Suggestion on viewing article statistics of wikipedia.

I was wondering if it would be possible to able to see articles' ratings in some part of the main page(or any page). (if there is such a thing, where is it ? ) I believe the statistics web page is limited towards the statistics of users; but i guess for viewers it might be interested to see "the most edited" (and how much was edited) , "the most visited", (and which page had the longest active users / visitors) , and "the most translated". (or so and so...)

Just as an idea; but I don't know how one would do in coding. Hopefully it is possible. --Nerval 04:43, 14 Oct 2004 (UTC)

There are already some similiar statistics available. See my userpage for auto-updating links to the webalizer and monthly-hits counters. →Raul654 04:48, Oct 14, 2004 (UTC)

in the news

burmese prime minister arrested - newsworthy info. Sam [Spade] 11:59, 19 Oct 2004 (UTC)

White background - white pics

If you are using images with a partly white border it is worth changing the cell/table colour to white - it will look much better - not sure how to do this - maybe someone will read this and oblige :-) ProjeX 12:49, 19 Oct 2004 (UTC)

Page rendering problem (re: dates)

Ever since October 16th, the Main Page has been rendering as if it is October 16th for me. I've tried reloading the page, to no avail. When I go to "Today's Featured [blank]", though, I do see today's features. It's just on the main page that I am stuck on October 16th. (I'm using Safari 1.2.3, if that's any help.)

Thanks! --Girolamo Savonarola 14:34, 2004 Oct 19 (UTC)

Maria Teresa

Maria Teresa is a "she". Shouldn't it be 'her father', rather than 'his father'?

I couldn't find a way to edit the typo.

Should this kind of thing be reported here?

Fixed. →Raul654 01:19, Oct 20, 2004 (UTC)

Sports

Is there any consensus about Sports in Current events? I cannot quite see why a Major League game should be among the most important news of the week. Nearly all teams come from one single country, and the game did not even decide the final... Get-back-world-respect 13:40, 20 Oct 2004 (UTC)

Jackie O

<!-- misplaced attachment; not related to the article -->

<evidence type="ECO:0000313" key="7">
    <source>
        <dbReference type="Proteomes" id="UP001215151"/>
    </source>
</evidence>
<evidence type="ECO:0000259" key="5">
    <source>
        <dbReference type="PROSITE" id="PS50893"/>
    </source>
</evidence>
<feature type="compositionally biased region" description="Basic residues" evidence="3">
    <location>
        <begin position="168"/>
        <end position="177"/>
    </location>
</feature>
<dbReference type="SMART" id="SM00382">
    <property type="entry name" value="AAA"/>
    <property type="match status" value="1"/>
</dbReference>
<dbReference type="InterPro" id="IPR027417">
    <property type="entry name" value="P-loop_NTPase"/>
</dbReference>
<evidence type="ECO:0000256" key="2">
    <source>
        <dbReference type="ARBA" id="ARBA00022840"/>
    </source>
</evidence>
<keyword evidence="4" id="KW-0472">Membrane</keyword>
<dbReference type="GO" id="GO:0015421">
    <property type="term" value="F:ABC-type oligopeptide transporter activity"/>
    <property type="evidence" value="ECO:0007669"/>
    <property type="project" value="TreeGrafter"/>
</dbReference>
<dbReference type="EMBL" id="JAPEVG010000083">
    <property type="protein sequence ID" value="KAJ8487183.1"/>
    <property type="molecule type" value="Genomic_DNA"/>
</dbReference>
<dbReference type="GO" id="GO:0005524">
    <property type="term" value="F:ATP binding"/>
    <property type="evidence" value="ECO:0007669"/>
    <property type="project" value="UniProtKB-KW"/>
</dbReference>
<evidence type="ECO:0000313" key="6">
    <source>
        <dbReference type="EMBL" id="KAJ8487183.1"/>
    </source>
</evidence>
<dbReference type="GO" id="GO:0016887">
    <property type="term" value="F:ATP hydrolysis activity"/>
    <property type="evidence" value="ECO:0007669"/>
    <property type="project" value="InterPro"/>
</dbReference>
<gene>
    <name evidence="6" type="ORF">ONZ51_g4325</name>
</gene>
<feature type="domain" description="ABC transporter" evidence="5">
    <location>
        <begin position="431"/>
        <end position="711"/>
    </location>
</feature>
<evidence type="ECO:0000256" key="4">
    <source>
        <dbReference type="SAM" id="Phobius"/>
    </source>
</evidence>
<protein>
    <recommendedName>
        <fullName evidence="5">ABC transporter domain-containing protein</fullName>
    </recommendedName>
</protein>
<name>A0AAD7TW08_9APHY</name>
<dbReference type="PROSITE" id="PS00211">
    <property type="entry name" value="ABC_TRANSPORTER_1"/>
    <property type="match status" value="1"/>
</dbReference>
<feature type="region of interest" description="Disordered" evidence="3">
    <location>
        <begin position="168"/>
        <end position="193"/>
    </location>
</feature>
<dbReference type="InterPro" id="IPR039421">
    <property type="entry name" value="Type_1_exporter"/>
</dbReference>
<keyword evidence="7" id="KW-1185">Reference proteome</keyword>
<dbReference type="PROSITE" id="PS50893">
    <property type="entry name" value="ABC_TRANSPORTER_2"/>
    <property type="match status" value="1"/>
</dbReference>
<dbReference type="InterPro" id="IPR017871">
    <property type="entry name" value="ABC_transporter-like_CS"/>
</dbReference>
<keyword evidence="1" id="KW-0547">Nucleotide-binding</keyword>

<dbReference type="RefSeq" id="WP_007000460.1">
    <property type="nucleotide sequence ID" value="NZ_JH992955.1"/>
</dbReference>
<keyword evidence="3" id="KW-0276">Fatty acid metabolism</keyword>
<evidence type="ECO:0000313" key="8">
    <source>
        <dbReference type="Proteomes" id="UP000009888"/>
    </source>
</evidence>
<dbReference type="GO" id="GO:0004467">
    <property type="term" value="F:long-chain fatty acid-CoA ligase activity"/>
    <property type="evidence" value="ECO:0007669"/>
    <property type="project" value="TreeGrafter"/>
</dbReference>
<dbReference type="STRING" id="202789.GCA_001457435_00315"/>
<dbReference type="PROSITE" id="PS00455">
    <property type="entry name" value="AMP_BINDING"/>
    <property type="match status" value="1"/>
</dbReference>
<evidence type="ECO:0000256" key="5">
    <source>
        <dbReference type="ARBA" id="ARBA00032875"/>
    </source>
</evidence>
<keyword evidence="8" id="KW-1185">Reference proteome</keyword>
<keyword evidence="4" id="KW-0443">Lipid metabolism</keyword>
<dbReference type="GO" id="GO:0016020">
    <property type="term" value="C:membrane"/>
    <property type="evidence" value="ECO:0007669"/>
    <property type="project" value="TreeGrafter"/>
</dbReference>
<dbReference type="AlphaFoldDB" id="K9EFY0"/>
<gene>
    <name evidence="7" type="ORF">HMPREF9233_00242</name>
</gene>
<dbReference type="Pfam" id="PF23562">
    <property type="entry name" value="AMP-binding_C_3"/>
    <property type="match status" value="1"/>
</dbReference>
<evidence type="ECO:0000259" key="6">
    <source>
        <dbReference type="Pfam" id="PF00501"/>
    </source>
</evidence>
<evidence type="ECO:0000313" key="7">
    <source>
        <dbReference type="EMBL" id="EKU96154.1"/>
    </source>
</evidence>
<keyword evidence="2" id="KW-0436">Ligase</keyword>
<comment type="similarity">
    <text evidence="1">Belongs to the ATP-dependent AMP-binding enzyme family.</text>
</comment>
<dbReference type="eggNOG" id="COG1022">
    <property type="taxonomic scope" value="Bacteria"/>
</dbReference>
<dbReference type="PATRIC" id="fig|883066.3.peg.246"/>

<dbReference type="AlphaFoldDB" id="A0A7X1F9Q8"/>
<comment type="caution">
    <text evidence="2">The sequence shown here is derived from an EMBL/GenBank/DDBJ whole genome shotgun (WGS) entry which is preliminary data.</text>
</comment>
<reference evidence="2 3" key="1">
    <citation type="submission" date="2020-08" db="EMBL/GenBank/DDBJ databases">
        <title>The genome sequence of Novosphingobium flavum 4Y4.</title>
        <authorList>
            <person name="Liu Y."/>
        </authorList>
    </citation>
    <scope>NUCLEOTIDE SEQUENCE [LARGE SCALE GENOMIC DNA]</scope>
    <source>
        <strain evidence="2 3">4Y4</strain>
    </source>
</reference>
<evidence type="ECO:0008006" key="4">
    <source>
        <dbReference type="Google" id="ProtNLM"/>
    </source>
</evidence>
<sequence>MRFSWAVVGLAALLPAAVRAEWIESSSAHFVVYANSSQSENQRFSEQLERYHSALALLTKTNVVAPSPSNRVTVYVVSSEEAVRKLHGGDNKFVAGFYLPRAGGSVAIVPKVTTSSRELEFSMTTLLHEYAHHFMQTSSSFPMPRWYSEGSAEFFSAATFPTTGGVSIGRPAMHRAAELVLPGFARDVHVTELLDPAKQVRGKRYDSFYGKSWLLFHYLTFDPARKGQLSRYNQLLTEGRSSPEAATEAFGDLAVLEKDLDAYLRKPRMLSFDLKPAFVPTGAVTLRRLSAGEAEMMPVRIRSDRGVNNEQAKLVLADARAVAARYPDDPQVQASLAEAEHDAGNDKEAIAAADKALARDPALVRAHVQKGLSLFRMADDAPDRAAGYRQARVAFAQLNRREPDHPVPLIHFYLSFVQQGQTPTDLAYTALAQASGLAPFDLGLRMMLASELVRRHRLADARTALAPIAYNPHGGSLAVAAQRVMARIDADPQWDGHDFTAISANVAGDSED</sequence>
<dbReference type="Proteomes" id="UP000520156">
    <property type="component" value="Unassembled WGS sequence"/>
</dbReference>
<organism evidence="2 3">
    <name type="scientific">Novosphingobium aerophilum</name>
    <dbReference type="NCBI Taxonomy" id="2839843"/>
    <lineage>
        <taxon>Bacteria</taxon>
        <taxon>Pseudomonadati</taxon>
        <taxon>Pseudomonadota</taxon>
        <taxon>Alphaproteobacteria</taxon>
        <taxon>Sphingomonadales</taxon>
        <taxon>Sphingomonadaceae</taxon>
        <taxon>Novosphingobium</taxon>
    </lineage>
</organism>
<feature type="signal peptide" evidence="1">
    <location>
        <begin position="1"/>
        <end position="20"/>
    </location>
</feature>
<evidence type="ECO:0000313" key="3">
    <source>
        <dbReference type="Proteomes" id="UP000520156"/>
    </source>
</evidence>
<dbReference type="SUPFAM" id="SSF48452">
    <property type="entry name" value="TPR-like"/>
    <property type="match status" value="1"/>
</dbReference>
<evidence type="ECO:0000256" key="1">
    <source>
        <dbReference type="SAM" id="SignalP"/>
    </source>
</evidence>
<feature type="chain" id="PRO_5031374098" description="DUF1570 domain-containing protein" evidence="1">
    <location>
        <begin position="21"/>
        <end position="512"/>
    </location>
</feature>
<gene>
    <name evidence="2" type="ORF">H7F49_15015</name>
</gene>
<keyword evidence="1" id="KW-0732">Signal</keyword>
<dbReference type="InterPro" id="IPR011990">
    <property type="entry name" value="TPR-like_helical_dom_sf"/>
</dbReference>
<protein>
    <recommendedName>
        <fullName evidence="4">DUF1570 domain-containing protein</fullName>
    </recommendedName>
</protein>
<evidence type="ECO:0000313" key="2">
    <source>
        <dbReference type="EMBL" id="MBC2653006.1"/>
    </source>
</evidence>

The text says pictured right, but she's above. Filiocht 13:14, Oct 20, 2004 (UTC)

Template:WikipediaTOC

Why isn't Template:WikipediaTOC used? --Sgeo | Talk 20:23, Oct 20, 2004 (UTC)

I think it was to large to fit on the main page, which is now much more dynamic than earlier. Howevery, WikipediaTOC is linked to via the main page, and it is used on Main Page (table free), Main Page (text only), and Main Page (lite). ✏ Sverdrup 21:54, 20 Oct 2004 (UTC)
It was replaced Template:Categorybrowsebar on the Main Page, which was chosen because it is more compact and could be placed more prominently. It is still in use elsewhere, such as Wikipedia:Browse by overview (the see "Article Overviews" link). [[User:Norm|Norm]] 22:18, 20 Oct 2004 (UTC)

New topic on da main page

For admins: How about to create new box on the main page like "Start these articles, please" and put there links to nonexistant articles right now.

User:Darwinek 10:25 (UTC)

No. The Main Page is for readers while the Wikipedia:Community Portal is for writers. --mav 17:09, 21 Oct 2004 (UTC)

Mark of Zorro

Isn't the entry on In the news a bit, well, POV? Filiocht 11:04, Oct 21, 2004 (UTC)

[[Image:[ --81.215.254.7 20:21, 18 August 2005 (UTC)---- <nowiki>[itex] == [['''Bu sitede yazilanlarin hepsi yalandir Ta amina koyim buranin Ne lan bu pustluk yeter bea biktik amina koyim biktik!''']] == [/itex]</nowiki>]]]

--81.215.254.7 20:22, 18 August 2005 (UTC)ehuahueh :)) yalaninizi sikim ż

Did You Know

WARNING: This comment has been edited. If I may be allowed to ask a controversial question, could we delete / change the name of the 'Did you Know' section...

My rational is this; There are three responses one can give to a 'Did you Know' bulletpoint...

1. Wow - Thats really intersting, and I didn't know that! [~5 % of cases I find]
2. Yes, I did know, so what? [~ 20 % of cases]
3. No, I didn't know, but why should I care? [~75 % of the time!]

- The last especially applies when the topics and very US centric, like those of today.

It seems to me that a 'Did you Know' question is inevitable either mainstream enough that most people will know, or obscure enough that most people won't care... for example today (13:13, 22 Oct 2004 (UTC)),

Did you know...

...that Teddy Roosevelt, Jr., the son of the 26th U.S. President, served as chairman of the board of the American Express Company and as Governor General of the Philippines, and led the U.S. 4th Infantry Division's landing at Utah Beach on D-Day?

No, I didn't even know there was a man called Teddy Roosvelt junior, should I?

...that the Müller-Thurgau hybrid grape is a 19th century cross between the Riesling and Chasselas?

No, but now I do... its quite interesting, but not hugely so.

...that the judges on the Maryland Court of Appeals, the supreme court of the U.S. state of Maryland, wear red robes, rather than the traditional black?

No, I didn't, but is that so remarkable? I lack the neccesary context to place that in an appropriate level of 'wow'ness